In the late 1970s, I produced and hosted a radio programme on Vancouver Co-operative Radio called Soundwalking, in which I took the listener to different locations in and around the city and explored them acoustically. Kits Beach Soundwalk is a compositional extension of this original idea. Kitsilano Beach — colloquially called Kits Beach, and originally named after the Squamish First Nations Chief X̱ats'alanexw (Khahtsahlano) — is located in the heart of Vancouver. In the summer it is one of the most crowded beaches in Vancouver, packed full of sunbathers. At the time the piece was created, in the late ’80s, it was also filled with music coming from many ghetto blasters, indeed light years away from the silence experienced here not so long ago by its indigenous inhabitants. The original recording on which this piece is based was made on a calm winter morning, when the quiet lapping of the water and the tiny sounds of barnacles feeding were audible before an acoustic backdrop of the throbbing city. In this soundwalk composition we leave the city behind eventually and explore instead the tiny acoustic realm of barnacles, the world of high frequencies, inner space and dreams.
Kits Beach Soundwalk was realized in 1989 in my own studio Inside the Soundscape and was premiered in March 1989 at the Vancouver Art Gallery.
Maggi Payne — Liquid Metal (1994)
I took up canoeing in an effort to “experience nature” and to build up my upper body. I became fascinated with the water patterns visible at such a close-up range. The water had an intimate kind of beauty, very different from water viewed from a greater distance. I captured images for two years before finally sequencing them. It was only in the editing that I fully realized that water actually turns out to be rather “colourless” (the dictionary definition) — especially at close range and especially with the almost constant cloud cover we experienced while filming. The video has no processing whatsoever.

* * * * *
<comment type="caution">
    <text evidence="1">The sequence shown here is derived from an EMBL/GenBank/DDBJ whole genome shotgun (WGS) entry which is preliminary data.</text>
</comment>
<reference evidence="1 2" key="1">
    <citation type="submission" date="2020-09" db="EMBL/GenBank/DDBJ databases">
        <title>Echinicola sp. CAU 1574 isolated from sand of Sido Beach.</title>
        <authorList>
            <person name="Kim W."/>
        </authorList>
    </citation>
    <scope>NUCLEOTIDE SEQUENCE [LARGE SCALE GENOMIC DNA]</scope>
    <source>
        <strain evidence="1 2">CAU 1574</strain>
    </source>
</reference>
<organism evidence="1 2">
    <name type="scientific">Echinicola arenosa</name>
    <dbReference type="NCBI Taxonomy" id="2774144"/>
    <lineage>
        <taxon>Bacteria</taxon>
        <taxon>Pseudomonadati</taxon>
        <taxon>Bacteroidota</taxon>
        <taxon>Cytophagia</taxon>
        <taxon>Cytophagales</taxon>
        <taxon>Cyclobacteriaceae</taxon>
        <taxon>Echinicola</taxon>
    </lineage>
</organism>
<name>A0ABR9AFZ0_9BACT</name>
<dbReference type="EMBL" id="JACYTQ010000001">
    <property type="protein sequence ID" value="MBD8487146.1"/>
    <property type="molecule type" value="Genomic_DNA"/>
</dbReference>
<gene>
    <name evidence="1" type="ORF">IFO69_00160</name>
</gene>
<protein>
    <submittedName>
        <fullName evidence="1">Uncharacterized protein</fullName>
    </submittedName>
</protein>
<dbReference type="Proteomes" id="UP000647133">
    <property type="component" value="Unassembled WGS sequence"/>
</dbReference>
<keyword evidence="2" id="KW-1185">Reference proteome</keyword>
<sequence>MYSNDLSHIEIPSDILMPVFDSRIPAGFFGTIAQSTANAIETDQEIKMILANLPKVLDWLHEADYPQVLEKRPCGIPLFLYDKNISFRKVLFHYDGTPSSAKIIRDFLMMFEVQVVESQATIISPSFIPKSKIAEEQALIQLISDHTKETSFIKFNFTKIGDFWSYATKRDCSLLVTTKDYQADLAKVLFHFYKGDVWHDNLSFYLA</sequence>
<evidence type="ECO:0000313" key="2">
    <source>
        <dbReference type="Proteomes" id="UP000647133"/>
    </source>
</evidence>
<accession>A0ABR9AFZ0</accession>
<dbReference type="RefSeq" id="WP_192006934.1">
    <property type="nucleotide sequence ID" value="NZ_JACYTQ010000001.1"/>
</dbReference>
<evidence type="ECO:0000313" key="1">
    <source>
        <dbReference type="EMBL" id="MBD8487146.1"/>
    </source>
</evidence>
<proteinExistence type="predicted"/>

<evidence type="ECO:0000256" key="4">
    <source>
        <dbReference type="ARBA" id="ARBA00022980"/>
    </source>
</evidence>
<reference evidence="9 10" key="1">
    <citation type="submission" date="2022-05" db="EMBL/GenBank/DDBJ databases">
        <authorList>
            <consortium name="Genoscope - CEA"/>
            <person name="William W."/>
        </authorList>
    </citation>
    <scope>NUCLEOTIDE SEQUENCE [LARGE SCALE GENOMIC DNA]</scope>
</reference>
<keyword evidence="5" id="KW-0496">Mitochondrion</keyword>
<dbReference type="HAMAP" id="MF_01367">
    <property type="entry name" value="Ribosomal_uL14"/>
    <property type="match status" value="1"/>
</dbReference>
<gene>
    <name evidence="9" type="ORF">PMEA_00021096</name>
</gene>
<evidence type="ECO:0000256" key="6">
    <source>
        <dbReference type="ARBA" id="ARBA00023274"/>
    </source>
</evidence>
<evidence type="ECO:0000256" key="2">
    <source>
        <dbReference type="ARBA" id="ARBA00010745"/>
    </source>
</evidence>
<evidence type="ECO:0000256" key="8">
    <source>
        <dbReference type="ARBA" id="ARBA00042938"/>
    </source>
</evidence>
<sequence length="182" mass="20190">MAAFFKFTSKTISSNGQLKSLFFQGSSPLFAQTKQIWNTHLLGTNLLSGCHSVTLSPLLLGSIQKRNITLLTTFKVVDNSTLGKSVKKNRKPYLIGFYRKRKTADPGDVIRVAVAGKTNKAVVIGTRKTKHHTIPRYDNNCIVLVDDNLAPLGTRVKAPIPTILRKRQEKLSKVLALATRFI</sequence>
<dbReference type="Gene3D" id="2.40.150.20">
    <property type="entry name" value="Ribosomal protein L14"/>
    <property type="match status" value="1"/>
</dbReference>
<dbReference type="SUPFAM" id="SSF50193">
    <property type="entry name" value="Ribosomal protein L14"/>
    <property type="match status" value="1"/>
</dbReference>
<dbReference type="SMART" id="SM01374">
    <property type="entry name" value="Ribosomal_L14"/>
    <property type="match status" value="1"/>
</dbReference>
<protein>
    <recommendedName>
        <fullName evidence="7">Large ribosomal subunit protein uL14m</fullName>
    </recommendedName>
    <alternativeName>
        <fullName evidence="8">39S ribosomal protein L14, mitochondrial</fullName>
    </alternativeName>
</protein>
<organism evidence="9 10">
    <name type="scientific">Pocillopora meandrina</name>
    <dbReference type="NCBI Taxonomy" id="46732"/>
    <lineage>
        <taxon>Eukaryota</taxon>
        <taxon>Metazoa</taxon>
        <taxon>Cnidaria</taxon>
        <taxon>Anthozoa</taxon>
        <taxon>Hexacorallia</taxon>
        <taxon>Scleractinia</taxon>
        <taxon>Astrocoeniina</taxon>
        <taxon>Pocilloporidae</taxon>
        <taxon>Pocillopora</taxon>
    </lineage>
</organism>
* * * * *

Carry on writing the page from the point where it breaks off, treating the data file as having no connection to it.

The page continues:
The “nature” that I ended up experiencing in large part had to do with human nature. I would have loved to have paddled the California waterways hearing only the sounds of birds, water, etc., but instead much of the sound consisted of Harley Davidsons roaring down a canyon road adjacent to the river, helicopters, the Blue Angels, various prop planes, a train screeching harmonics as it went through turns in a canyon, remote-controlled model airplanes, cars driving over a bridge, jet skis and motorboats with and without waterskiers attached. The music is derived from those sounds, with only a few exceptions (seagulls, falls, wind and waves lapping against the shore).
I wanted to transform those undesirable “natural sounds” into sounds I would probably not mind hearing — or wouldn’t mind hearing in my head while canoeing. I used convolving, phase vocoding, extensive layering and extreme equalizations to accomplish the transformations.